Any viewer, in particular the kind of uninformed leftist emo viewer that you wish to seek, wouldn’t have the foggiest idea that Rafe is talking about heritage assets. Even Dix had no idea – I would think he is honest enough to correct Rafe? Or probably not.

    And Rafe inserted this ambiguation on purpose. He well knows that he is wrong, that the average viewer will construe that to be an apples to apples comparison, while he left himself an escape clause to later have you claim apples-to-oranges.

    Damien, you are not being sincere or honest. I really can’t expect that from a propaganda artists whose only goal in life is to ideologically dupe viewers.

    In any case, when I got the time, I will show you where your apples-to-oranges comparison is factually wrong when a life-cycle cost analysis is performed.

  15. Damien, you say we should compare apples (new plants) to oranges (heritage plants). Philosophically that is wrong.

    But I will get back to you when I include the cost of BC Hydro’s billions of debt on heritage assets, and the humongous operating costs, and the past costs of these assets on BC citizens — 😀

    Since you are an “environmentalist”, shall I add the cost of environmental destruction by heritage assets that we are still paying for these costs? ;)) As you know the biggest cost today is environmental assessment, which we all pay for.

    If BC Hydro did not need that power, why did they have to import 8,000 GWh of dirty power from Americans like GE, and why did they build Aberfeldie at a loss, and why are they building Site C and John Hart at a loss?

    I am in the industry and I don’t see signs of a “racket” or insider sweetheart deals, etc. This is always charged by people who have little or no business experience and have even less of an idea how contracts are awarded. As you know Plutonic which is selling power to BC Hydro at about 5 cents a kWh has essentially gone bankrupt.

    Show me where the sweetheart deals are. Thanks

  16. Note: in my message below, for BC Hydro cost of power production at Site C, Aberfeldie, and John Hart, I have already subtracted BC Hydro’s benefits to government, namely dividend payments to the provincial government and water rental fee, together amounting to 0.9 cents a kWh.

    Cost of power to BC Hydro:
    Private power: 5.4 cents a kWh paid by BC Hydro
    Public power: 10.8 cents (Site C), 12.6 cents (Aberfeldie), 14.7 cents (John Hart) paid by BC Hydro
    Consumer rates: 9 cents

    Taxpayers and ratepayers are massively subsidizing bloated BC Hydro, the highest salaried corporation in BC, for its inefficient, wasteful, ill-conceived, and uneconomic projects that destroy our wealth. Not to mention flooding and destruction of 8,000 acres on the Peace River yet to come.

    Rafe, your career has slipped badly. MLA and Minister of Environment (in the same government that submerged and destroyed a huge part of BC with it’s dams – never apologized for that), to talk show ranter, and now to cheap propaganda artist (thanks to Damian) and rhetorician.

  17. Rafe never said they can contruct plants for 1/10the the cost of private power, David. He said – correctly – this new power COSTS BC Hydro up to 10 times what they can make it for themselves – off their heritage assets, which is a highly relevant comparison if we don;t actually need any new power, especially private river diversion power. Rafe is correct about all of that. Come on David – the jig is well up on your racket.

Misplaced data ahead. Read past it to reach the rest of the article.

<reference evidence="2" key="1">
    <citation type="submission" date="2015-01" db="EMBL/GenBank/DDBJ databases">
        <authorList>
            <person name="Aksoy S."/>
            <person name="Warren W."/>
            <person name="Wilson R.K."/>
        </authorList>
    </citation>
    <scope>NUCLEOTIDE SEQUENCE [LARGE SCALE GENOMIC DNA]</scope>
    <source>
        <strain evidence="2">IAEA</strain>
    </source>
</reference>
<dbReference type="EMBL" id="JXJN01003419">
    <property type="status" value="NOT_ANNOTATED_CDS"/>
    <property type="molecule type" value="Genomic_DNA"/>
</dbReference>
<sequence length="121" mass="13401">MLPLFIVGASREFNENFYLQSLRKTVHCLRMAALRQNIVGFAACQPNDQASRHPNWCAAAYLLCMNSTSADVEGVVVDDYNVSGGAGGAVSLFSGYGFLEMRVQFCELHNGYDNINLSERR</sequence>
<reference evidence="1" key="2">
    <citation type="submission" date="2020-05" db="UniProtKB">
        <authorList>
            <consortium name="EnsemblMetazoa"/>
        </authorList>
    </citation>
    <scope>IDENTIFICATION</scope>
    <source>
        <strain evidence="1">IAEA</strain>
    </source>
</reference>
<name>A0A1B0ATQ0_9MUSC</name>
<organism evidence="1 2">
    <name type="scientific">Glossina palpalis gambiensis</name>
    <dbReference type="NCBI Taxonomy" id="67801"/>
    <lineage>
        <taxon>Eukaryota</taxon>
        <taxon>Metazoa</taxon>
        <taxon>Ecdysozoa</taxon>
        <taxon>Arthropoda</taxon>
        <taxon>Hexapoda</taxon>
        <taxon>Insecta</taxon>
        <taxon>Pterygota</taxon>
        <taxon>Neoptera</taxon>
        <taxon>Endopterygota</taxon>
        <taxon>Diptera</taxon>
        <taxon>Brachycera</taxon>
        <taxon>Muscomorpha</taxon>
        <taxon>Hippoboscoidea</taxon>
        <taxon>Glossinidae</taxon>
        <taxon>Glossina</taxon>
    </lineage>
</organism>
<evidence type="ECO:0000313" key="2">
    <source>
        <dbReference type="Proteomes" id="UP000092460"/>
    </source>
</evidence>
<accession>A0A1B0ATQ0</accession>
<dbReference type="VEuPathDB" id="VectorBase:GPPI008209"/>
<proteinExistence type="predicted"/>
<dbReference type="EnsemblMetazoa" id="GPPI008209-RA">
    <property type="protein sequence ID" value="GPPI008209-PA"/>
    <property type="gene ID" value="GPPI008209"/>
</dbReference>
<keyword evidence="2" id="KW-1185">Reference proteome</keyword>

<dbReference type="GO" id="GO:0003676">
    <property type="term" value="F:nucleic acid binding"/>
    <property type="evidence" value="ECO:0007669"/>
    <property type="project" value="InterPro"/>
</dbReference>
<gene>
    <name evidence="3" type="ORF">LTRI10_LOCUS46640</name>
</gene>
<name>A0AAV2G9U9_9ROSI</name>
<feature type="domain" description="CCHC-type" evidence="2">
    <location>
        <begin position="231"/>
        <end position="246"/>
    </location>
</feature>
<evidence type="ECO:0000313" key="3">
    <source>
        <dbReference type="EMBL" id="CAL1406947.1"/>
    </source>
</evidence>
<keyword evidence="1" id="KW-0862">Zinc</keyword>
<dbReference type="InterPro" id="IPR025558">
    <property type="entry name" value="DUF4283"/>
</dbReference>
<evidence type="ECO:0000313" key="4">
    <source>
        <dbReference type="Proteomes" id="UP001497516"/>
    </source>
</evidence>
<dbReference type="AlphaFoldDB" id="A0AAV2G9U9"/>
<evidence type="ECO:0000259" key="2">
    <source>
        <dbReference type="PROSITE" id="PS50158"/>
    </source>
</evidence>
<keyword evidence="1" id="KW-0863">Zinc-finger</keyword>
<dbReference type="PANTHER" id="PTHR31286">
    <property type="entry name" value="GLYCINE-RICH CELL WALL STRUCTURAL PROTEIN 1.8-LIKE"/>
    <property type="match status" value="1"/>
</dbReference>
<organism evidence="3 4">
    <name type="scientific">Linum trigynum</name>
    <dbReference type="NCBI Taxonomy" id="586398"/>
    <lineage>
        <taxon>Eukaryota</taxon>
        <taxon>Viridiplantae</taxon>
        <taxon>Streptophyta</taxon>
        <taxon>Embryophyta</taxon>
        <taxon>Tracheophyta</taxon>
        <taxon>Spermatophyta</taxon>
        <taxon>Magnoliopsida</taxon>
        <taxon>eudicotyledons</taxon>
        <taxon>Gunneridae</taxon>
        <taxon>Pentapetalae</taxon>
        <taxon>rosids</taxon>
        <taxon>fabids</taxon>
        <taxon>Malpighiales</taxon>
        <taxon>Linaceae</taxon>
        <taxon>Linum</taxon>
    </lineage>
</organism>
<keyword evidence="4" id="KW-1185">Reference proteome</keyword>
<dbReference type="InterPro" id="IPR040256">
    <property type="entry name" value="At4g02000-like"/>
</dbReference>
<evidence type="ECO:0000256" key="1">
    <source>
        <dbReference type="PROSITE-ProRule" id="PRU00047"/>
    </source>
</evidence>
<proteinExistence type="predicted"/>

18. Dix no “fracking way”. I hope you reject fossil fuels and move towards a sustainable non fossil fuel free energy resource base for BC.! Any energy resource industry, which destroy our natural resources without taking into the account of the other values of the land, is utter stupidity and a step backwards.
    Stand up for a cleaner energy sector, and don’t jump on to the same bandwagon that our present Liberal government is trying to sell to the world.

  19. Dear Rafe, in BC Hydro’s report on the last Power Call, the average price paid to private power producers was reported at 10.1 cents/kWh (less for wind power producers) – see page 12 of that report. Of this, 4.7 cents is returned back to BC Hydro and various governments in the form of first nation taxes (royalties), green credits, property taxes, income taxes, dividend taxes, construction taxes, land tenure fee (none of which is paid by BC Hydro), and water rental fee. That leaves the private producer with 5.4 cents/kWh, which is below market rates for green power, and well below what consumers pay in BC.

    In your video, vol 1, you claim BC Hydro can construct power plants at half to 1/10 of that price. So that would be 2.7 to 0.5 cents.

    Well, BC Hydro Site C will cost 10.8 cents, Aberfeldie a run of river BC Hydro recently built cost 12.6 cents, and the John Hart run of river 14.7 cents.

    Who do you think you are kidding Rafe and Damian? And stop insulting the intelligence of your few viewers. Propaganda and misinformation only goes so much — but the public is much more intelligent and sophisticated than you think to fall for your cheap propaganda.

    Sincerely, David